Taylor, a former carpenter and county school-bus driver, is one of those anxious to get on with the process. Because his wife, Myrtle, is in a wheelchair, suitable homes are hard to find, he said. "I've got a house in view now, but I can't get it until I have some money together. We want to get going as soon as possible so we can get settled down," he said.
The rest of his family, though, has mixed feelings. Myrtle Taylor, one family member said, would "just as soon pitch a tent and stay here with the road," while others dread a move that will mean living apart from children or grandparents for what, for most of them, would be the first time in their lives.
Taylor's son Robert now lives next door to his parents, in a three-bedroom home at 7048 Hooes Rd. His wife, Betty, was raised by her grandmother at 7042 Hooes Rd., a two-bedroom home now lived in by their daughter, Teri Adams, son-in-law, Mark, and 1-year-old granddaughter, Sheri. Mark Adams' mother also lives nearby, in a house just behind the others and owned by Chester and Myrtle Taylor.
Although state officials promise to help ousted residents find comparable homes, 25-year-old Teri Adams knows life will never be quite the same. "How many times do you find four houses right in a row?" she asked. "It's going to be hard to adjust to not going out your door to your mom's or your grandparents."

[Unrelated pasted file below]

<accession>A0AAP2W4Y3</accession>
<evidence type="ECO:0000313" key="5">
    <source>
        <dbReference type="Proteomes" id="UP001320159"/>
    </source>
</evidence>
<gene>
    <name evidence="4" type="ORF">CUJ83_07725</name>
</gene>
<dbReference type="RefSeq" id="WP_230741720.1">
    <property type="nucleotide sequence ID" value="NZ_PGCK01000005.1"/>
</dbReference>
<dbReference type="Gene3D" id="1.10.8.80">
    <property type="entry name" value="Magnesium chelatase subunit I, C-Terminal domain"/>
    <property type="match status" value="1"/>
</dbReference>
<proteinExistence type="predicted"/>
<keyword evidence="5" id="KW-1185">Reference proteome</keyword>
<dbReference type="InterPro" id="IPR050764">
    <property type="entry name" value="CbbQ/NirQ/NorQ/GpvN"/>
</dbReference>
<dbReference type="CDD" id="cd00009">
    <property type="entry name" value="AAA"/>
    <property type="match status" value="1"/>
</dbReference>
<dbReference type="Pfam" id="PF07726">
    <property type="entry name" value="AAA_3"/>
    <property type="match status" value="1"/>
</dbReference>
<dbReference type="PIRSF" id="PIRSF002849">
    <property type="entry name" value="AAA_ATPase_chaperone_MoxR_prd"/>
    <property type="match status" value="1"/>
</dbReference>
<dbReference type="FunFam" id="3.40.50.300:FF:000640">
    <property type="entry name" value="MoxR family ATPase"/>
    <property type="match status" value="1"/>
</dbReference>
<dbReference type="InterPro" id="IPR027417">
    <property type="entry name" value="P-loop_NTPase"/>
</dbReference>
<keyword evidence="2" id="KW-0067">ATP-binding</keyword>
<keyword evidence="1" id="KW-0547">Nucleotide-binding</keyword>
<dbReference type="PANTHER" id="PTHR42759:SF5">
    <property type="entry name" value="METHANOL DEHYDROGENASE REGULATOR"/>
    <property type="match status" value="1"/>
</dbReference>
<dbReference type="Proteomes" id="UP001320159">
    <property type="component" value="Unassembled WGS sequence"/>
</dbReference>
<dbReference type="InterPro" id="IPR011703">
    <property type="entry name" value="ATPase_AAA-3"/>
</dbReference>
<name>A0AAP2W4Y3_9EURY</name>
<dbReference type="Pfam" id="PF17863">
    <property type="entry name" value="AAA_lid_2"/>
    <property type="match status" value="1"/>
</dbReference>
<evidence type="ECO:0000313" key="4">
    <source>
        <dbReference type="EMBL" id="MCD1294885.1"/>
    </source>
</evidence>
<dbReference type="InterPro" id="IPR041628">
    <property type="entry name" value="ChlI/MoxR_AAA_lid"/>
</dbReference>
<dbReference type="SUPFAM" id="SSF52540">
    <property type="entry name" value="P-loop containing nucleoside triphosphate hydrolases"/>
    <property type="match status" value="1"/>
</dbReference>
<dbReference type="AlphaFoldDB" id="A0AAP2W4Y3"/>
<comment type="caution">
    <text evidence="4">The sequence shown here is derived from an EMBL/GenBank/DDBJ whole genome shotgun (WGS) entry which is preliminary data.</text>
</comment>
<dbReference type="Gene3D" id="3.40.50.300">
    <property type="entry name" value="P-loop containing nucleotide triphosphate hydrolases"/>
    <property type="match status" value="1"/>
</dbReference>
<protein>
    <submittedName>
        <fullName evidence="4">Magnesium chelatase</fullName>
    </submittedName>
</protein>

And for Chester Taylor, who grew up on a farm behind the house he built 51 years ago, the impending moves will mean the end of an era. "This is our homestead for our family -- practically four generations have been raised right here in this one particular place. . . . It'll be kind of lonesome," he said.
Taylor's neighbor to the south, Iva Blankenbaker, also has spent more than half a century in her home at 7060 Hooes Rd. The Springfield she moved to as a young bride in 1933 was much different.
"Things were cheap then," she said, remembering how her late husband, Clevie, was making only $2 a day as a carpenter when they built their two-bedroom home.
But prices are not all that have changed, and Blankenbaker, 72, concedes that the quiet country road of her past is now overloaded with traffic. The new bypass is probably needed, she said, but she has doubts that it will solve the problems that necessitated its construction for long.
"If they build 10 lanes, they're going to fill 'em up," she said, observing that the county seems to keep approving one subdivision after another.
"It's a shame if you build up a home and be here so many years and they take it away from you. . . . But there won't be no use to my saying nothing against it, because I can't stop 'em," she said.
Sheldon and Kathleen Richman, who live a few miles southeast in one of the new subdivisions Blankenbaker complained of, don't think that what the county and state are doing is a shame. They think it's out-and-out theft.
"I know they pay you and everything, but it's like they're pointing a gun -- I can't refuse," Sheldon Richman, 36, said.
The couple and their two young daughters moved into their newly built home at 8503 Innisfree Dr. in February, learning only a few weeks ago that they'd have to move again when the bypass comes through their area in about three years.